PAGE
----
There are three types of such balls: Stage 3 Red (The first type of beginners ball used in mini tennis) Stage 2 Orange (Used on a ¾ length court) Stage 1 Green (Slightly lower bouncing than a normal ball)
Similarly one may ask, what type of tennis balls should I buy?
If you’re buying tennis balls for your kids, you should buy slower balls. If you’re playing on hard courts, you should choose extra duty balls so they last longer. If you live in a high-altitude place, you should choose pressureless balls in order to get the most out of your game.
Beside above, are professional tennis balls different?
According to the United States Tennis Association, the balls — manufactured by Wilson — are identical in every respect except for the yellow felt coating. … “The sole difference is that the men compete with an extra-duty felt ball while the women compete using a regular-duty felt ball.”
What’s the difference between Penn tennis balls?
Hi Margaret, the difference is extra duty is a much thicker felt and is designed for hardcourt play. Regular duty can also be played on Hardcourts but is versatile enough to be played on clay courts. Extra duty will last a tad longer than the regular balls will on a hardcourt.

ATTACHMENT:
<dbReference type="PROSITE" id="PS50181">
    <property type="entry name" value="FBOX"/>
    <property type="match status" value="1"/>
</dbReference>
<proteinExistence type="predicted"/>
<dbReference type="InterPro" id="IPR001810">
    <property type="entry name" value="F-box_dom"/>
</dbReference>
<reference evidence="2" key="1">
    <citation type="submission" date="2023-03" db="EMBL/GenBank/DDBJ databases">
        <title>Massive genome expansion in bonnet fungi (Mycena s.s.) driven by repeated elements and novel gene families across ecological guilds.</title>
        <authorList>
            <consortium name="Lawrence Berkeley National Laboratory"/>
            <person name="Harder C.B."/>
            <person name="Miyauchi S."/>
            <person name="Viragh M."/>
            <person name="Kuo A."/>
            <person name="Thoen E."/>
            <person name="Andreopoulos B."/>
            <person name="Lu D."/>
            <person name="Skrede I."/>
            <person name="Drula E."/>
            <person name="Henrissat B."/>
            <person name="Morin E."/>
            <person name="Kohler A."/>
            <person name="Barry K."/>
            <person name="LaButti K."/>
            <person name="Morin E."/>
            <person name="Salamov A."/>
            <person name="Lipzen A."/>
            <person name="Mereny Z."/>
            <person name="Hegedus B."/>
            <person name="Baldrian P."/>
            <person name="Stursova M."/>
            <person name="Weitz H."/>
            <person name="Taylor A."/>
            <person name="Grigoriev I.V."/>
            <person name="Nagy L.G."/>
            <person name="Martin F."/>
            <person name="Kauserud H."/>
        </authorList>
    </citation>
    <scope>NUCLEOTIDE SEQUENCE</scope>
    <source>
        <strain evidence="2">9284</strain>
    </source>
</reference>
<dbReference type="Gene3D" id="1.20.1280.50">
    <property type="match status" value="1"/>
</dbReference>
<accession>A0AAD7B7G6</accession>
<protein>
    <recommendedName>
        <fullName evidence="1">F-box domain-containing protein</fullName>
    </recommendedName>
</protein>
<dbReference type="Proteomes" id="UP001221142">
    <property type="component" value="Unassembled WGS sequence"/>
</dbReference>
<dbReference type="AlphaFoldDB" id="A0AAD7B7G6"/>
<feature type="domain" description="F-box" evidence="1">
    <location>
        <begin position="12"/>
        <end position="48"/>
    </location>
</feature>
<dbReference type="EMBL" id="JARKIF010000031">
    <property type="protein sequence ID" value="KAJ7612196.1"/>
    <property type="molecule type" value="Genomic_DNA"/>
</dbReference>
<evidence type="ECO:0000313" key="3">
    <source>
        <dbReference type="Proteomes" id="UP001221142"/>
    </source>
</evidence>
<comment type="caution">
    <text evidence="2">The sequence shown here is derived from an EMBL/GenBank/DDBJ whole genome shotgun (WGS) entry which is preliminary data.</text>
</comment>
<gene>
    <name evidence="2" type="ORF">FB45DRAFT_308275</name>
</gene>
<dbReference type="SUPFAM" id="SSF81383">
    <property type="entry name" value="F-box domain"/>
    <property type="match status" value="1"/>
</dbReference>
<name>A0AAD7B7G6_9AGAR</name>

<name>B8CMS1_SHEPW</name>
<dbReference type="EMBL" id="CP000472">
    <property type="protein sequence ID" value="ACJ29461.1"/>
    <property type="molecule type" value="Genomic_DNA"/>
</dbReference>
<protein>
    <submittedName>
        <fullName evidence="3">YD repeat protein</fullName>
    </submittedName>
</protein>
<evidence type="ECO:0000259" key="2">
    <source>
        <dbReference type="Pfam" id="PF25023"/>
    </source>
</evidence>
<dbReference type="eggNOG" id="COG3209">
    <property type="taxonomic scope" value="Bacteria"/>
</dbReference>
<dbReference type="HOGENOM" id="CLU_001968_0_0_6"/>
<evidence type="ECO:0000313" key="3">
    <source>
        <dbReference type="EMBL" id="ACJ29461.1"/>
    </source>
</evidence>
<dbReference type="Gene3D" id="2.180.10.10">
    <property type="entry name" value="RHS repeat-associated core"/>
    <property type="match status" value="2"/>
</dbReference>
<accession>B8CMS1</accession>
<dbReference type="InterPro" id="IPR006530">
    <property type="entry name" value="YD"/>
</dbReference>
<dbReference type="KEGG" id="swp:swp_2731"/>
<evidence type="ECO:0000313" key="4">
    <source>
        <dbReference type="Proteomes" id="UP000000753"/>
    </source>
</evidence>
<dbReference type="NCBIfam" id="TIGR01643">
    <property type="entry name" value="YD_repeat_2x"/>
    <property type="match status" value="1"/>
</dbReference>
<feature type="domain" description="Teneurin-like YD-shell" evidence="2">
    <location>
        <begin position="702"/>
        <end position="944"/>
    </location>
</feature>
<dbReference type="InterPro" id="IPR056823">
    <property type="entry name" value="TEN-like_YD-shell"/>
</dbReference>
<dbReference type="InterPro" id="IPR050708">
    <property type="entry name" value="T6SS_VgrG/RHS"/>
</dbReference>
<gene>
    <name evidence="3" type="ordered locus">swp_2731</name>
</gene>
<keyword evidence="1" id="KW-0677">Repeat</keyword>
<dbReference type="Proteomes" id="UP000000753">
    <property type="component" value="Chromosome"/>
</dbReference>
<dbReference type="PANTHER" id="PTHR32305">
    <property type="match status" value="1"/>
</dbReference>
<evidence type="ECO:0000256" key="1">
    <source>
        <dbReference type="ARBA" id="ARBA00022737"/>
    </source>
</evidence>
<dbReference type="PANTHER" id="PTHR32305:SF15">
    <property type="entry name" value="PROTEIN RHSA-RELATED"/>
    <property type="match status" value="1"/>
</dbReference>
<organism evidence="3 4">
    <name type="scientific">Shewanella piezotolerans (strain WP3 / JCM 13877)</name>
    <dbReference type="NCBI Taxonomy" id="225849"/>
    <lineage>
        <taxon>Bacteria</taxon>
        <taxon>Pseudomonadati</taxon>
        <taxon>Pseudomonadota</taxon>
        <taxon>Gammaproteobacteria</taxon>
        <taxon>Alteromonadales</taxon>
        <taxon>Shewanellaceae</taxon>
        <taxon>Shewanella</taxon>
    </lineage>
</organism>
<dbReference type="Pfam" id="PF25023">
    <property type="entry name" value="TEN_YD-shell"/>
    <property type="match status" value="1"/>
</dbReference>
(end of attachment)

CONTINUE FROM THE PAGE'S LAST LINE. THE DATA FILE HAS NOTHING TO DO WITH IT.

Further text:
Ratkovich, of Penn, said Penn ATP World Tour and Pro Penn Marathon balls had a higher grade of felt and a stronger rubber core for players with more power and spin. They cost more but last longer. … Wilson’s extra-duty tennis balls, introduced in 1960, are the ball of choice for most hardcourt play.
Not only are the Penn Pro Marathon Extra Duty tennis balls their longest-lasting ball. They are also packed with Penn’s latest technology to enhance performance.
Tennis Balls for Beginners
Beginner players need balls with extra bounce so they can easily hit and connect the ball. Currently, most used balls for beginners are Penn X-out tennis balls. Penn-x out balls are pressurized balls with low duty fur. These balls are little bit hard and have extra bounce.
A common myth among players is that the printed numbers on the tennis balls indicate their bounciness. However, there is neither a special code nor a meaning related to these numbers. … When you say “Penn 4!” to the people playing on the next court, they will be able to return the right tennis ball that you own.